7 Tips for Keeping Your Spirits High

man running on gravel path at sunset

As COVID-19 changes the world each day, it’s easy to feel a sense of helplessness. Now as much as ever, it’s crucial to prioritize your physical and mental health. Here are seven practical tips from running to cooking, for bettering your physical and mental health during these unprecedented times.

Go for a run (as long as you are healthy)

If you feel well enough, keep running. Or start running. According to a phone interview with Dr. David C. Nieman, Professor and Director of the Human Performance Laboratory at Appalachian State University, regular exercise, like running, is excellent for preventing the common cold.

A 2011 study from Dr. Neiman’s lab shows that sick days for the common cold during a 12-week period in the winter or fall is reduced by 25 to 50 percent for people who exercise most days of the week.

Running is also an excellent way to handle stress. Trail running, in particular, is therapeutic in times of stress and anxiety. A 2015 study conducted by Stanford University shows that exercise in a natural environment (as opposed to an urban one), can reduce neural activity in the part of the brain at risk for mental illness.

However, if you can’t get into the woods, simply spending some time outdoors moving is a solid choice.

Rest if you need to rest

If you don’t feel well, take this time to rest and heal, away from everyone else. If you’re sick, don’t run.

Dr. Nieman says that exercise is excellent for prevention of illness when part of a healthy lifestyle, but it is not a therapy to use once you’re sick.

Vigorous exercise, like a speed workout, “doesn’t take away illness or hasten its decline. It can do the opposite and make everything worse.”

If you’re sick, stay home, rest and keep the germs to yourself.

Supplement your running with at-home strength and mobility training

If you’re stuck at home, it’s easy to spend too much time in front of screens. Running aside, try to move more in general.

If you don’t make time for strength and mobility exercises due to busy schedules. Now is the time to get back to those things that make your body feel healthy and strong.

Do yoga. Add in more dynamic movement that you can do anywhere, whether you’re warming up before a run or just trying to loosen up after hours in front of the computer.

Find goals that you can still pursue

Your race may have been canceled, but that doesn’t mean you have to stop training completely. If you were ready to earn a new PR, take that fitness and put it into a time trial or a virtual race.

You can still get competitive (if that's your thing) on Strava and other platforms. Pick a course, and grind it out.

For many people, running isn’t about competition. Perhaps you enjoy the solitude of running solo, the joy of gaining fitness, or running farther than you have before. Whatever makes you happy, keep yourself healthy and fit. Take a break from speed workouts if you want to just run easy. Take care of yourself in the way that feels best to you.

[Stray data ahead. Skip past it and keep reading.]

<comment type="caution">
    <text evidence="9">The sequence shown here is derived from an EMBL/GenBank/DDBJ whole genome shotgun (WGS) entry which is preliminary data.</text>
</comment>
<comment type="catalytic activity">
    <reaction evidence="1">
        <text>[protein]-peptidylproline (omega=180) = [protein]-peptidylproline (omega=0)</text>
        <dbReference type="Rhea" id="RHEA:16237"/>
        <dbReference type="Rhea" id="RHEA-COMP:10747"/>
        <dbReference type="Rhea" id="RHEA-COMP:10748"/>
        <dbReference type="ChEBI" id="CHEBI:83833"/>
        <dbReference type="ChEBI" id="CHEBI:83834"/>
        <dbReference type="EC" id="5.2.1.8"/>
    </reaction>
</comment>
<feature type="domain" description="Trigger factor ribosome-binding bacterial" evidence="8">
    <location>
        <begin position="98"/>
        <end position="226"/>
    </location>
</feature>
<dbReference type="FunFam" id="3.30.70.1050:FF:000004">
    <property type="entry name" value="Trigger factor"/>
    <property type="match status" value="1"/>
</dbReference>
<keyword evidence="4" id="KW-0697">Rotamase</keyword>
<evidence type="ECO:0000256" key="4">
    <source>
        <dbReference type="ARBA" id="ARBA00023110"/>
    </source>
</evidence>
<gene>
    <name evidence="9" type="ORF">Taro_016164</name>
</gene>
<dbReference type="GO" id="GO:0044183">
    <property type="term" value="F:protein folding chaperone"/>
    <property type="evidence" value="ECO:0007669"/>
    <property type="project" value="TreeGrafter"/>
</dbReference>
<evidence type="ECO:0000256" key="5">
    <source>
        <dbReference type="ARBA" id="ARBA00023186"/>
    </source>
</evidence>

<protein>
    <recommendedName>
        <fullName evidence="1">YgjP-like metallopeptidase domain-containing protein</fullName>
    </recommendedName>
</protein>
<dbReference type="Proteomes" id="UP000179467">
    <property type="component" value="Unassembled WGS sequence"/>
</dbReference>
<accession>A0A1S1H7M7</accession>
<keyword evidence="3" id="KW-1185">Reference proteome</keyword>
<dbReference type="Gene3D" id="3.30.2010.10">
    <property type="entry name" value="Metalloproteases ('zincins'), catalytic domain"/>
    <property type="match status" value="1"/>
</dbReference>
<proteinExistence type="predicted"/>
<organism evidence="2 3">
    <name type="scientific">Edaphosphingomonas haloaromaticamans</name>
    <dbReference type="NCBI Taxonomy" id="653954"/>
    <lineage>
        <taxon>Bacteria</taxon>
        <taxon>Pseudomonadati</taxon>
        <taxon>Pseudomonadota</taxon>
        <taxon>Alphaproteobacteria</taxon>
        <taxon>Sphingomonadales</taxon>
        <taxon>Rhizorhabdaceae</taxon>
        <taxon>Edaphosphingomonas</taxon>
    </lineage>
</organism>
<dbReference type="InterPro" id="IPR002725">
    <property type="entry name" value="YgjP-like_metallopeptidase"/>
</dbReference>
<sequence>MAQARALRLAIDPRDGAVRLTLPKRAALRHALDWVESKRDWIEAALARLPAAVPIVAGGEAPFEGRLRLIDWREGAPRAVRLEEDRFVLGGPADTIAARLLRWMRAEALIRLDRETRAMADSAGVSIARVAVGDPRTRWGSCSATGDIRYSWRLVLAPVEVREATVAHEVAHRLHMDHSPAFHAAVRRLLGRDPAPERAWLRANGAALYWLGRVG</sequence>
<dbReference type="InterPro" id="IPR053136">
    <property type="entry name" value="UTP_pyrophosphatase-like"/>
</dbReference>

Perhaps it’s cliche, but reading is one of the healthiest ways to escape and put your mind in a different space. Gain inspiration from someone who has overcome obstacles. Go for some of our favorite running books to get advice and inspiration from pro runners, or take a break from the running world and read about something else entirely. Dive into the genre that keeps you interested.

Try something new in the kitchen. And eat your fruit

According to Elyse Kopecky, co-author of Run Fast. Cook Fast. Eat Slow., the most important thing an athlete can do, besides training, is learn to cook healthy food. Try out a new recipe. Experiment with combinations based on what’s in your pantry. You may discover a new favorite.

What’s more, adequate caloric intake is crucial for runners’ recovery and immune health. Over the phone, Dr. Nieman described a 2017 study in which they found that carbohydrate and polyphenol supplementation reduces post-exercise stress to the immune system, decreases inflammation and improves metabolic function.

Foods such as bananas and berries are rich in carbohydrate and polyphenols and act as a countermeasure to physiological stress when taken before, during and after strenuous exercise.

One of the most taxing things you can do to your immune system, according to Dr. Nieman, is to engage in intense exercise (like a half marathon effort or longer) without any carbohydrate in your system. Add mental stress, and lack of sleep, and it’s practically a recipe for illness. In other words, running hard is good for you, but you must fuel properly and give yourself adequate rest and nutrition throughout your training.

Support your community

If you’re cooped up, use the time to connect with others over the phone or online. How many of us have lost touch with someone we love because we’re too busy? Social distancing is crucial right now. But we also live in a time where that doesn’t have to mean total isolation. Call your loved ones and use the time to stay connected. Encourage self care and healthy habits with friends.

In times of uncertainty it’s a common instinct to hoard resources and adopt an “everyone for themselves” attitude. But communities will thrive (and you’ll feel better about yourself) when we help each other. Buy gift cards to support local businesses. Get groceries for your elderly neighbor. Check on your friends and make sure others are doing okay. Talk to people on the phone. Stay connected even if it’s not in person.

By Kate Schwartz. Schwartz has been running competitively for 20 years, and she currently runs with the Asheville Running Collective. She lives in Asheville, NC, with her husband, Alex, and their cat, Clementine.